Art: Buddies in bad times

The tough economy is forcing galleries and museums to find new audiences like never before: pushing glitz and glamour, and sometimes even co-operating with rivals.

Since the subject is celebrity, let’s put it in Hollywood terms: having two of Toronto’s cultural behemoths opening simultaneous exhibits that each deal with fame, glamour and the mass media could have been as awkward as two starlets showing up on a red carpet in identical couture gowns. But instead, the Art Gallery of Ontario and the Royal Ontario Museum hit upon a novel solution, teaming up for a marketing and promotional partnership that ROM CEO William Thorsell hopes will offer a “richer palette” for audiences — and generate more revenue, too.

Opening on Sept. 26 at the ROM, Vanity Fair Portraits: Photographs 1913–2008, highlights some of the glossy magazine’s most celebrated images by the likes of Herb Ritts, Mario Testino and, of course, Annie Leibovitz, principal photographer for the publication since 1983. And, starting the same day, just a few blocks south, the AGO will be featuring Edward Steichen: In High Fashion, the Condé Nast Years, 1923–1937 — an overview of the photographer’s work and his impact on magazine design, particularly at Vogue and Vanity Fair. (Examples of Steichen’s work appear at the ROM, too.) Highlights of the organizations’ partnership include a joint media preview and advertising campaign, as well as discount ticket deals and other benefits. “The Vanity Fair show will attract a lot of people who haven’t come into the [new Daniel Libeskind–designed] Crystal yet,” says Francisco Alvarez, managing director of the ROM’s Institute for Contemporary Culture. “They’re waiting for something not so traditionally ROM-like to bring them in. We hope to capture some of the AGO’s audience as well.”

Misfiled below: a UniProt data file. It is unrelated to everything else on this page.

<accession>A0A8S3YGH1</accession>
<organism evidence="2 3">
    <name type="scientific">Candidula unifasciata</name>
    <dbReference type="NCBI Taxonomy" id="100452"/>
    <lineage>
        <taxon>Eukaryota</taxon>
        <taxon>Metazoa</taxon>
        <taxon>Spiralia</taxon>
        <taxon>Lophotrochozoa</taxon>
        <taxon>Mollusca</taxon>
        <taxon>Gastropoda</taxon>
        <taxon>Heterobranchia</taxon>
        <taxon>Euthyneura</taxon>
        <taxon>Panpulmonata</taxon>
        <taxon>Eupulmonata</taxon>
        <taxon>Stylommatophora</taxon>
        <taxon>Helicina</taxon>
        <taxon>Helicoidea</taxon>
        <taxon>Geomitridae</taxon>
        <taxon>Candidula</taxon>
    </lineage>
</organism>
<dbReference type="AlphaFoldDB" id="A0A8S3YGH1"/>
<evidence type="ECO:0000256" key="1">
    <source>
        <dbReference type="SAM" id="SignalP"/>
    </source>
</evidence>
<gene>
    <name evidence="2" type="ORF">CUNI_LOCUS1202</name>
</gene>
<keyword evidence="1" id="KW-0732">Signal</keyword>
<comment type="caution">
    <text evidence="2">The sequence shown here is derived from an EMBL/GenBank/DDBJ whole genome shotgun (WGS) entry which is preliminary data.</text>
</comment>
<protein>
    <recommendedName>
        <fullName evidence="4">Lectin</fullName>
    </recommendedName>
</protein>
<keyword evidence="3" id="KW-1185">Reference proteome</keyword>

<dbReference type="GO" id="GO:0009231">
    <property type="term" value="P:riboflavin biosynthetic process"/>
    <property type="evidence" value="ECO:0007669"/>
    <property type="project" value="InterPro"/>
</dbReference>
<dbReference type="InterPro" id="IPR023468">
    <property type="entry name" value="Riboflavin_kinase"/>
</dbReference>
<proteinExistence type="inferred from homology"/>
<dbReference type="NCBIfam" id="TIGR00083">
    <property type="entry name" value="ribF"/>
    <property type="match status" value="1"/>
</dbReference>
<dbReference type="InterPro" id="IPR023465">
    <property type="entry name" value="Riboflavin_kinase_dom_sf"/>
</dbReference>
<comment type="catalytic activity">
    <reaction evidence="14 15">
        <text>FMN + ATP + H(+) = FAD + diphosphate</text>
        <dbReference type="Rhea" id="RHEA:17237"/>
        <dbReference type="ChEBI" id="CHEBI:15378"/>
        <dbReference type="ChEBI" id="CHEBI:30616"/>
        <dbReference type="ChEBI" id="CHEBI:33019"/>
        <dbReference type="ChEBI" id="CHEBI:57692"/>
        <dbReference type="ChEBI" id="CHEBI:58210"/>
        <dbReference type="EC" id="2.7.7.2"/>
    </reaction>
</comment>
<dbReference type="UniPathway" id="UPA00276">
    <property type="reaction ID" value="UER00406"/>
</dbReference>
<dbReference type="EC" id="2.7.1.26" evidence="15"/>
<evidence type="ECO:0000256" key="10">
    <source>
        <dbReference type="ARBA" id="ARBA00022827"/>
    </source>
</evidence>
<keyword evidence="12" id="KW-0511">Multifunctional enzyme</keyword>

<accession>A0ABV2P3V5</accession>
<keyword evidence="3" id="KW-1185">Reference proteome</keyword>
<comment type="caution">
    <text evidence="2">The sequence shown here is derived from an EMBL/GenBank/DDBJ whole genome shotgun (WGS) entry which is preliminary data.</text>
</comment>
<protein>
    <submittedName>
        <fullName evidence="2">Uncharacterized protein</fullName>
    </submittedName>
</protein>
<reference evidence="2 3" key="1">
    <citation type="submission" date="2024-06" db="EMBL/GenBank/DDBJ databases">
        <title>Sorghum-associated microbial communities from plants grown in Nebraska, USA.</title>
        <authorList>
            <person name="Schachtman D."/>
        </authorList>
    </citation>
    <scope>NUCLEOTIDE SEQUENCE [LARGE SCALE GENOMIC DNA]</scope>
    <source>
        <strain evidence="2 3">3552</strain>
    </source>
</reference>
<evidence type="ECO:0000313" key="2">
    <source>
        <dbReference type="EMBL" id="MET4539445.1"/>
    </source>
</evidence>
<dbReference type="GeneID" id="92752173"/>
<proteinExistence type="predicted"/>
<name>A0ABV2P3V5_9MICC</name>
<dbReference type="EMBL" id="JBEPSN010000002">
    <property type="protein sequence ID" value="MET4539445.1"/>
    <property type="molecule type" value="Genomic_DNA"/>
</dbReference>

Together, the two exhibitions offer a comprehensive take on the rise of modern celebrity, from Steichen’s portraits of early film stars like Marlene Dietrich and Greta Garbo, right up to Leibovitz’s 2006 nude Vanity Fair cover shot of Hollywood ingénues Scarlett Johansson and Keira Knightley. And in October, the ROM will host “An Evening with Meryl Streep,” as part of a series dedicated to “The Question of Celebrity.” If this glitzy, fantasy focus seems a little dissonant in the midst of a recession, then consider the dark current running underneath: the real-life financial dilemmas of the artists. Steichen, a one-time acolyte of pioneering fine-art photographer Alfred Stieglitz, went to work at Condé Nast because he was broke. And though his influence has been enormous, he was considered a sellout by some of his art-world contemporaries. (Ansel Adams reportedly called him “the Antichrist of photography.”) Then there’s Leibovitz, a poster woman for the economic meltdown. More than $20 million in debt, she is currently on the brink of losing the copyright to her entire catalogue of photographs as well as her two homes. Such are the vagaries of art and celebrity.

And such are the vagaries of running a large cultural institution that make high-wattage exhibits and strategic partnerships not only practical, but necessary. In the past year, museums and galleries have taken a hit in their endowments, government funding, and, in some cases, attendance. Ted Silberberg, a senior principal at the international consulting firm Lord Cultural Resources, says that the biggest impact of the recession is on donations, memberships and sponsorships. “This has forced some museums to reduce staff and cut back on operating hours, exhibitions and programming,” he says.